Spring Concert 2012

Sunday 25 March 2012 at 3:45 pm

St Edburg's Church, Bicester
Conductor: Tom Molloy

Boyce: Symphony No. 5 in D major
Mozart: Horn Concerto No. 2 in E flat major K.417 (Soloist: Julian Faultless - french horn)
Beethoven: Symphony No. 7 in A major Op.92

  • The Trinity Camerata gave one of its scheduled concerts in the beautiful St Edburg’s Church, Bicester, on the first day of spring. It was a beautiful day, warm and sunny – and the orchestra’s programme was similarly warm and full of joy.

    The programme started with William Boyce’s Symphony No 5, first performed in 1739. Boyce, a boy chorister at St Paul’s, organist at significant churches and composer to the Chapel Royal was, after Handel’s death, the pre-eminent British baroque composer and his works were extremely popular with the general public as well as with court and cathedrals. Like Handel, he composed for events in the Vauxhall Gardens, where his gift for melody found a ready audience. Boyce’s Symphony No 5 is a short three-movement work, brimming with good humour, gorgeous tunes and rhythmic intricacy. The trumpets and strings alternated the themes of the first movement with vigour and accuracy. The second and third dance-like movements were played with good variety of dynamics and a warm, sympathetic spirit.

    Mozart was 21 years old when Boyce died, and though his second horn concerto was first performed in 1783, only four years after Boyce’s death, the music comes from a very different style; the concerto is classical, not baroque. Julian Faultless lived up to his name in performing the concerto elegantly and engagingly and the orchestra accompanied him with accuracy and sensitivity. Mozart could write tunes as well as any composer and the concerto brims over with cheerfulness and good humour. The opening Allegro Maestoso gave opportunity for balance and interplay between the horn and strings. The Andante middle movement provided opportunity for the orchestra and soloist to communicate one of Mozart’s most ravishing, wistful tunes. In the final, rondo, movement, the orchestra brought out splendidly the humour between violins and horn – a very human link for us with the Mozart who wrote the concerto so affectionately for his friend Joseph Leutgeb.

    Beethoven’s 7th Symphony was first performed in 1811 and it was one of the composer’s favourite works. Composer and author Antony Hopkins wrote: “the Seventh Symphony perhaps more than any of the others gives us a feeling of true spontaneity; the notes seem to fly off the page as we are borne along on a floodtide of inspired invention.” Trinity Camerata conductor Tom Molloy certainly set cracking paces for the three fast movements and his splendidly judged allegretto second movement was expressive and moving – no wonder that this movement was encored at its first performance. All sections of the orchestra have opportunity to shine in this symphony – the brass, woodwind and strings alone and in combination with each other – bringing colour and novelty to the symphonic form. The symphony is immensely demanding for the players, who gave 100% concentration at all times – and a vigorous, accurate and engaging account of a great work.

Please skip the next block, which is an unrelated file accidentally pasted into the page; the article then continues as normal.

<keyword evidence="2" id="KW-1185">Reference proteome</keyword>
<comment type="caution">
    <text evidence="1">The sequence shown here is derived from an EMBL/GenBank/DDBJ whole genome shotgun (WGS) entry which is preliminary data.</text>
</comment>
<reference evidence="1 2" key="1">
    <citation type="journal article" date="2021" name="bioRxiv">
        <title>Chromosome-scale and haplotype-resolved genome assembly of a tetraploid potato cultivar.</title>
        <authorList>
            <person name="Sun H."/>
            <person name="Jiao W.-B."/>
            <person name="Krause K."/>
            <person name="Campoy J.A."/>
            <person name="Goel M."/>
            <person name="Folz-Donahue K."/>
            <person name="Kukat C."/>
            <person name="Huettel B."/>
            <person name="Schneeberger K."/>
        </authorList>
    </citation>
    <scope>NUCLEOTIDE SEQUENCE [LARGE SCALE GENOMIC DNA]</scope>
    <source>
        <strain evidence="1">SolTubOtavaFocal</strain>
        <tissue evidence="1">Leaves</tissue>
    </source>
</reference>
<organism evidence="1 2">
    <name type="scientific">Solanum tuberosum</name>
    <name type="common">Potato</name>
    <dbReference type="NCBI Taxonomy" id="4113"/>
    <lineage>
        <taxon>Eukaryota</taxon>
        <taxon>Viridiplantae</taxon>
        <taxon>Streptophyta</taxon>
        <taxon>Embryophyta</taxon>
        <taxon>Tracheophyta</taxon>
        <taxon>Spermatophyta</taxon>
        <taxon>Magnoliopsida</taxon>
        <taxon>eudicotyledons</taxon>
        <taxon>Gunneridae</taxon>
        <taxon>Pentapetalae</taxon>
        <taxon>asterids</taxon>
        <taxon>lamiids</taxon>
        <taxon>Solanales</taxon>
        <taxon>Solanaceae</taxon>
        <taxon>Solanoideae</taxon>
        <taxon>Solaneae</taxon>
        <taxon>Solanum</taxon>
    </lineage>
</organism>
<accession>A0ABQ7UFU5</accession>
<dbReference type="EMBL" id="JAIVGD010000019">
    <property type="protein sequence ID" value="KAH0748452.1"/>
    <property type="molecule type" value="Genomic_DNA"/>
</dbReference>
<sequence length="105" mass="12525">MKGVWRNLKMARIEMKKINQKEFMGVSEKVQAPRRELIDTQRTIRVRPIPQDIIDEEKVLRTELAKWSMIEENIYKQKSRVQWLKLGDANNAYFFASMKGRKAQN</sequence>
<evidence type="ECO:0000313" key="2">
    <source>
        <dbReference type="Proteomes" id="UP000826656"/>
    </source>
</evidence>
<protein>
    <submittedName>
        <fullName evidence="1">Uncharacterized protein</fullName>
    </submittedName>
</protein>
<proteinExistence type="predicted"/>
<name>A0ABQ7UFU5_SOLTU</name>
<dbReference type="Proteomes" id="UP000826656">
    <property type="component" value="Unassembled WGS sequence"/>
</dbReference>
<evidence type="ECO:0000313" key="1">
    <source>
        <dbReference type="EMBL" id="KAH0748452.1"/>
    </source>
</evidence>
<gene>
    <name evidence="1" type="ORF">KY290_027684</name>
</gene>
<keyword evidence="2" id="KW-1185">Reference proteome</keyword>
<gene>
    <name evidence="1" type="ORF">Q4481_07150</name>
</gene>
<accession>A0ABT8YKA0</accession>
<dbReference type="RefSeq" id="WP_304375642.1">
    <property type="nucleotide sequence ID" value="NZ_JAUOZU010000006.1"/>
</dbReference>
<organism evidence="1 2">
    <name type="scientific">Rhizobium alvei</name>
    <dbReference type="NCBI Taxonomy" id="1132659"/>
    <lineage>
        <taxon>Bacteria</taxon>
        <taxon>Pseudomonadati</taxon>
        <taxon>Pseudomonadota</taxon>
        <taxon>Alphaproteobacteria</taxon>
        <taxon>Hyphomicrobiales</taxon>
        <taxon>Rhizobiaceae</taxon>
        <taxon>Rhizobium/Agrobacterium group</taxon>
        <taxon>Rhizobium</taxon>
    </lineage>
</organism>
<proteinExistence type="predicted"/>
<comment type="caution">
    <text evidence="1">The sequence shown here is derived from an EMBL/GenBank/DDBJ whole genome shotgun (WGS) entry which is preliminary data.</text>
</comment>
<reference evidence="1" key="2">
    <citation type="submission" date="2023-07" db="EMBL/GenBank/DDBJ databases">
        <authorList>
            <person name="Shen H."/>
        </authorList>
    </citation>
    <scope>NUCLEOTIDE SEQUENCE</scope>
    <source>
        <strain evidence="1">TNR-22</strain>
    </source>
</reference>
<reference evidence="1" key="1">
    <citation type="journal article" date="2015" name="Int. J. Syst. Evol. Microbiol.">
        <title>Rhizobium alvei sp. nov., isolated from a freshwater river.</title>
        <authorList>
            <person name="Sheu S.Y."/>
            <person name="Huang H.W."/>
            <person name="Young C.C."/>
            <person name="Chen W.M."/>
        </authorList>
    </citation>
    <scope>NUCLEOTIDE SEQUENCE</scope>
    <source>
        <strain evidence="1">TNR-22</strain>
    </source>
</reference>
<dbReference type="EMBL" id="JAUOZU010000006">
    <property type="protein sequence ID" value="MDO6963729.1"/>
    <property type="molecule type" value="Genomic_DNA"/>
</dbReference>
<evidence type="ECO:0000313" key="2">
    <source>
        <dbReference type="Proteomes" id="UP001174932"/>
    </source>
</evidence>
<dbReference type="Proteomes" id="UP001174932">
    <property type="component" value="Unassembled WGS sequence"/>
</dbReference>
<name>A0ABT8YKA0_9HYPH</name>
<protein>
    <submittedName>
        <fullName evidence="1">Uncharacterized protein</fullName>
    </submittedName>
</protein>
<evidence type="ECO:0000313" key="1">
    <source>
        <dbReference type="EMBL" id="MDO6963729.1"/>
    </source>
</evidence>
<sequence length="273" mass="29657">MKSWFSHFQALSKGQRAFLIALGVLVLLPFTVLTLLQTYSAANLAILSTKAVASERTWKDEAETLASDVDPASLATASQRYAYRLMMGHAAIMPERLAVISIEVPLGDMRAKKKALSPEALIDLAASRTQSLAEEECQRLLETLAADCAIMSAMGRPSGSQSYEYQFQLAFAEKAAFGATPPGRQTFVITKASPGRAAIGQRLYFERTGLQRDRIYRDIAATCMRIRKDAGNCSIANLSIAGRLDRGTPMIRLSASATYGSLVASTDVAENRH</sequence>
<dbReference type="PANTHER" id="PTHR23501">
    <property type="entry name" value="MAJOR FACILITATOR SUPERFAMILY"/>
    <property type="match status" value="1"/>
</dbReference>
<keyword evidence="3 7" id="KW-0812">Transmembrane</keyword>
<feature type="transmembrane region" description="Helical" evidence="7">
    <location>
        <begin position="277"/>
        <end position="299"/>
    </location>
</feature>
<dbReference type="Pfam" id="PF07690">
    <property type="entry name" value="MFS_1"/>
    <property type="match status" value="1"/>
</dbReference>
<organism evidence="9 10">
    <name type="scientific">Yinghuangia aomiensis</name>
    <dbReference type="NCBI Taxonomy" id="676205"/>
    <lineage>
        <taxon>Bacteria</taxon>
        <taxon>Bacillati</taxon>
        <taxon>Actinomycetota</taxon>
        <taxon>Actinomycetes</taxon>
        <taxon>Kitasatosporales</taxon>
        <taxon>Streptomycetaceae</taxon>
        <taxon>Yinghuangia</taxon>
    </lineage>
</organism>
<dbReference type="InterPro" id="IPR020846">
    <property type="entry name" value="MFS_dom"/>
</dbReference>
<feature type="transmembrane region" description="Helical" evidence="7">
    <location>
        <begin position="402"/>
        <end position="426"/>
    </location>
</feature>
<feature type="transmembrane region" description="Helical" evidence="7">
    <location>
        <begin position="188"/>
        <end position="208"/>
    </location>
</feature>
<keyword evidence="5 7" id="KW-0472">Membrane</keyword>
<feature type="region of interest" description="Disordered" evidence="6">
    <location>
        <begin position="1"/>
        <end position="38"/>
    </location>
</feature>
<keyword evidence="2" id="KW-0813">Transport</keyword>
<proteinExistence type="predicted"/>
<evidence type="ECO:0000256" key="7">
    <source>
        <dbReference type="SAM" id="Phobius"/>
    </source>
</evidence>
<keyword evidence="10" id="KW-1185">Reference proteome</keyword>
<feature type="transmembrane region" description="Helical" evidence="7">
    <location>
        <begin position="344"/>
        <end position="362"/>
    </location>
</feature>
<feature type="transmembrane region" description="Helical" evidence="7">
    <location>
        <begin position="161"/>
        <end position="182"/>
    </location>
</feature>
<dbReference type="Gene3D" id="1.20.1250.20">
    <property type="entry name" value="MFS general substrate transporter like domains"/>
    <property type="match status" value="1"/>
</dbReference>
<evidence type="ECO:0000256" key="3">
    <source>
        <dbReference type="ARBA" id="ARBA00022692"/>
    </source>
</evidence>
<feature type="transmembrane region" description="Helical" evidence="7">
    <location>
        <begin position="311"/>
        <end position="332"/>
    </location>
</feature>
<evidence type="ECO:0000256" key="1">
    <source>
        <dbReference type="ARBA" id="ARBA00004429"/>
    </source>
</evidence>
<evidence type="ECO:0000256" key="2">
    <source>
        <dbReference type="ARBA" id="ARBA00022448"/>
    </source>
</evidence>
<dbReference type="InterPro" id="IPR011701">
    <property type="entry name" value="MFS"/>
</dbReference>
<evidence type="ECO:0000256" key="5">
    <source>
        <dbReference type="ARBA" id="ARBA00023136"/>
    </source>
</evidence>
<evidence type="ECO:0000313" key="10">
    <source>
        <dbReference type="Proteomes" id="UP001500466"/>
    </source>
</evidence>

It was fascinating to hear a programme of works separated by only 72 years yet so very different in style. The Trinity Camerata is clearly at home in baroque, classical and romantic repertoire as well as with music from more recent times.

    - Brian Johns
  • I really enjoyed the concert this afternoon... I don't think I've ever heard the last two movements [of the Beethoven] sound better, although, of course, I'm no expert.

  • Thank you for your very kind compliments and thank you for giving me the great opportunity to play with the orchestra. Do send my congratulations to the whole orchestra. The Beethoven, which is terribly hard, was given a very convincing performance.

    - Julian Faultless
  • Even my nine-year-old daughter didn't resort to doodling during the second half.


Violin 1: Nancy Taylor (leader), Zoe Hudson, Emma Callery, Rachel Sansome, Emily Mowbray

Violin 2: Cathy Gough, John Alexander, Rowan Boughton, Hannah Gregson, Alison Knowles, Janet Puddick

Viola: Judy Hunter, Jim Elliott, Piers Gregson, Helen Timms

Cello: Miranda Ricardo, Jenny Hubble, Sandy Johnston, Rhian Pye

Double bass: Sarah Turnock

Flute: Tina Gandy, Claire Humphries

Oboe: Carolyn King, Amanda Barton

Clarinet: Linda Gregson, Emma Griggs

Bassoon: Jane Rennie, James Ireland

Horn: Claire Stephenson, Dave Settle

Trumpet: Edward Paine, Laurence May

Timpani: Justin Rhodes